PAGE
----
Jim Smart
April 28, 2011

Mike and Priscilla Johnson like living large, which makes the ’71 Mustang convertible perfect for them. A long hood stretches out ahead of them on the open road around their Harrisonville, Missouri, home. Fourth generation ’71-’73 Mustangs get criticism for being large; however, these are genuine road cars for the American highway. Elongated, slippery, and downright sexy, they are a hybrid Mustang/Torino platform yielding the best of both carlines. Ford insiders of the era will tell you that the ’71 Mustang was former Ford President Bunkie Knudsen’s idea. It’s larger because Knudsen anticipated displacements as high as 500 ci from the 385-series big-blocks. Those larger engines never came, and Knudsen still catches flack for approving the largest Mustang ever.

Mike’s lust for Mustangs dates back to high school when he met Priscilla. It was a perfect match because Priscilla was also fond of Mustangs. She and Mike dated in his first Mustang, a ’71 SportsRoof that he chose over a Dodge Challenger.

Many years and several Mustangs later, Mike and Priscilla traveled to Buckner, Missouri, to catch a look at this one, which Mike found in the Hallmark Noon News. Parked inside a backyard shed, the convertible was admittedly intimidating because there was so much work to be done. The car would sit for a long time before Mike could get started by cutting out the rust and welding in new body panels. Especially challenging was finding new-old-stock parts instead of reproduction. Mike wanted the car to look and feel as original as possible.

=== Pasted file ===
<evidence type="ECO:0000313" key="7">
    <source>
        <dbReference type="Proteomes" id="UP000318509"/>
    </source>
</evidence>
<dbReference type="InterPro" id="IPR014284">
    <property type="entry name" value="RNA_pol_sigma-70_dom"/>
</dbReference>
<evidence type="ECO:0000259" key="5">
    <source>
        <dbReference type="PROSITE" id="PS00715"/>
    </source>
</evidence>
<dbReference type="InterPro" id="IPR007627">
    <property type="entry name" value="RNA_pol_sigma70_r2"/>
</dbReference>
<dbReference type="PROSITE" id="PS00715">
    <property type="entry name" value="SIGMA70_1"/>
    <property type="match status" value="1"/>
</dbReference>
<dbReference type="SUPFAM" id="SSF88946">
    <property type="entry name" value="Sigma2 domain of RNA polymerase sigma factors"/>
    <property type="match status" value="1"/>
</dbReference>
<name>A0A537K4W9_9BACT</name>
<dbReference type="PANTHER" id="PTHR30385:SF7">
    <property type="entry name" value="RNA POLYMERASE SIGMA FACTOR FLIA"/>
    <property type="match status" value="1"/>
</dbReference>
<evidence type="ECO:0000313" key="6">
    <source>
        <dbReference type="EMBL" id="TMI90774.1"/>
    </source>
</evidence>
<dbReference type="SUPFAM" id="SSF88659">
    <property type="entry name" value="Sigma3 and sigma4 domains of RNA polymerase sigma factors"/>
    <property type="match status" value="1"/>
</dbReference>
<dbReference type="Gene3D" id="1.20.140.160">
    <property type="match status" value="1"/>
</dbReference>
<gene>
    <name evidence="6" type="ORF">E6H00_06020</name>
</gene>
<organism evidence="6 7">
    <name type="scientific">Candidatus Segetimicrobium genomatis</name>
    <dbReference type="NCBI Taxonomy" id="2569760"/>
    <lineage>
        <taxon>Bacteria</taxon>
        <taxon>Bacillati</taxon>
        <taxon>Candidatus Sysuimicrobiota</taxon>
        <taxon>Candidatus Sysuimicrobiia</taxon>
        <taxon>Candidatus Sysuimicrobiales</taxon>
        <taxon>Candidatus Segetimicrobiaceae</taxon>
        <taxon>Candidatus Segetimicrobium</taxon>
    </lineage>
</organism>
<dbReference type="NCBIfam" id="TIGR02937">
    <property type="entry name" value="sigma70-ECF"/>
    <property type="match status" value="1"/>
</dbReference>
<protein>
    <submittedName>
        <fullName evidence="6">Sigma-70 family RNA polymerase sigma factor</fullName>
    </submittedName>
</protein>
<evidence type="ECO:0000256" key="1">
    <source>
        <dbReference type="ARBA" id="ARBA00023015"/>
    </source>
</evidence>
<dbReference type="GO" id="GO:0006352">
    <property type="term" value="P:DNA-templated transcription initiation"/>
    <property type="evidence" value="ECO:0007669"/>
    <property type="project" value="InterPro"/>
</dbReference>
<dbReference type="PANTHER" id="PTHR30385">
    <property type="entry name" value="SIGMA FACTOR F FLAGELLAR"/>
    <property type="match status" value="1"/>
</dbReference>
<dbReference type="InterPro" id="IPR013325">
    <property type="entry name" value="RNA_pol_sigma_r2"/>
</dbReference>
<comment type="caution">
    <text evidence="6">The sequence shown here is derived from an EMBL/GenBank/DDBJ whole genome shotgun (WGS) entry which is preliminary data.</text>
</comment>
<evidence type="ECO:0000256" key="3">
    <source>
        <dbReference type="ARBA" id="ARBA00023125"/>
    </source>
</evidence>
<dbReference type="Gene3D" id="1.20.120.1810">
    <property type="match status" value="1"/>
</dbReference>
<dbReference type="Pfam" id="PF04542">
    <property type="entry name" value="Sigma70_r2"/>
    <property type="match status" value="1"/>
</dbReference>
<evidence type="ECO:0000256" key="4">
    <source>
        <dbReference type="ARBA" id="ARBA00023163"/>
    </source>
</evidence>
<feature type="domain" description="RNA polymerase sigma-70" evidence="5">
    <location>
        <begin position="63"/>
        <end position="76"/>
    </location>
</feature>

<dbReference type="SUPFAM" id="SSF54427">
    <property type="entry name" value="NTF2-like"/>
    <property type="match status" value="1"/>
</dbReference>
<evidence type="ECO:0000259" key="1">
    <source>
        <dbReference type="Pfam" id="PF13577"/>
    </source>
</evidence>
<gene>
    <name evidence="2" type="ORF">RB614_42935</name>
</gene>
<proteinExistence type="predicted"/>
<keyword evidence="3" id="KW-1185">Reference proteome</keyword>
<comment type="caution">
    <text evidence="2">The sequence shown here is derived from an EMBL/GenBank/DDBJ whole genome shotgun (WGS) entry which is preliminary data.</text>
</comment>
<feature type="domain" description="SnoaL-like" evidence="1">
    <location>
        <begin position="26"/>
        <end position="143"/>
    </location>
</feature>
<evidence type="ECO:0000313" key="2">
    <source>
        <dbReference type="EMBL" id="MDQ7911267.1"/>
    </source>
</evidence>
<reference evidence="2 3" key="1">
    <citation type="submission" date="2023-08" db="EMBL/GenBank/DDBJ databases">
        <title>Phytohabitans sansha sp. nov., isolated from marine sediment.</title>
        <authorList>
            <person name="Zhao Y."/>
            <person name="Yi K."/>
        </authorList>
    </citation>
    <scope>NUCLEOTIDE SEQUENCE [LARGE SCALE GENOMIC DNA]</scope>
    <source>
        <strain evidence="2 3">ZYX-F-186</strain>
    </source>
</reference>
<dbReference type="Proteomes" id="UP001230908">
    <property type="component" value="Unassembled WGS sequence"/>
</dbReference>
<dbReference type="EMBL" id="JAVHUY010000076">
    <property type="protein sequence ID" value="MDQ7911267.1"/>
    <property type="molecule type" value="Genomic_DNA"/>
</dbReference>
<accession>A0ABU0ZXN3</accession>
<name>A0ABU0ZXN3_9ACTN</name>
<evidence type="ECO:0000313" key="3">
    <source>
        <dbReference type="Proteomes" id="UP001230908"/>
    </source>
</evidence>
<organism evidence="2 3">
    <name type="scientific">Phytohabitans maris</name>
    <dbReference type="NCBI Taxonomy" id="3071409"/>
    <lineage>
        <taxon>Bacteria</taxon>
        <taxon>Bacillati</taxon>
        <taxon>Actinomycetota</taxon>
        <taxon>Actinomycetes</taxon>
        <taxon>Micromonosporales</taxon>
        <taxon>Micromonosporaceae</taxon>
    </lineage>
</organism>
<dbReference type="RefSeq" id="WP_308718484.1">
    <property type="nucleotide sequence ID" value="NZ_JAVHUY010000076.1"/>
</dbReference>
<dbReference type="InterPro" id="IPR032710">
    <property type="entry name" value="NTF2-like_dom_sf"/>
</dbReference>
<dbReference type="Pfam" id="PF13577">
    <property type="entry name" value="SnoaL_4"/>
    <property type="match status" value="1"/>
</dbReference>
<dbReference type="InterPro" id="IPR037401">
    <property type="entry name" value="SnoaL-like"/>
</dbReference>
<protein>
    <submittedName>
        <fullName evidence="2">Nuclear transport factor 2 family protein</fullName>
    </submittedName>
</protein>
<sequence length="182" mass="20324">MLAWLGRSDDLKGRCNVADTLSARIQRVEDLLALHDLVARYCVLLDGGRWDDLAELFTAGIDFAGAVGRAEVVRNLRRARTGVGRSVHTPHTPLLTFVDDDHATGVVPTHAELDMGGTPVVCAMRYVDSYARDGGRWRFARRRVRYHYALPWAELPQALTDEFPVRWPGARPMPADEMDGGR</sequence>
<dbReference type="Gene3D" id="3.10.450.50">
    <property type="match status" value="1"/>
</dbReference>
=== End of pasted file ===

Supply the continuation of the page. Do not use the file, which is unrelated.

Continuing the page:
The ’71 was Mike and Priscilla’s first full-scale restoration. Once Mike had a solid rust-free body in paint, the rest came easy. If the Grabber Blue and matte black finish inspire you, consider that Mike prepped and painted the car himself. Priscilla helped with the convertible top. N.O.S. upholstery could not be found anywhere, so Mike and Priscilla reupholstered the seats and outfitted the interior.

Mike hauled his 351C-2V engine to a machine shop for dismantling and machining, including new valveguides and hardened exhaust valve seats. Then Mike brought the engine home and began assembly. The FMX automatic was delivered to a local transmission shop where it was rebuilt. Priscilla joined Mike for the engine and transmission installation.

Although it seemed like the toughest aspects of the restoration were behind them, Mike and Priscilla would learn that the homestretch is the toughest because it commands discipline. Those final details usually prove hardest because there are so many. In the spring of 2001, it was time to roll the convertible out for the first time.

Mike was not interested in showing, but Priscilla’s determination won out. At their first show, they took home an MCA Silver. From there, they learned what they needed to do to make the car competitive.

What makes this story inspiring is this car’s role as both a driver and MCA Concours Driven competitor. Aside from that first trip home for the restoration, the convertible has never been on a trailer. It takes more than a sparse amount of hair on your chest to compete in Concours Driven because there’s so much work involved after you’ve driven hundreds of miles to the show.

Through the years, Mike and Priscilla have learned plenty from MCA judges who traveled the path before them. Today, Priscilla is an MCA certified judge who has sidelined her makeup brushes for car cleaning tools and equipment. Her reward for attention to detail has been two MCA Silvers and 10 Golds in nearly 10 years of showing. When she and Mike decided they wanted an even greater challenge, they came out of retirement for another round in the Conservator class. Their goal is the MCA’s Concours d’Elegance cup for a job well done.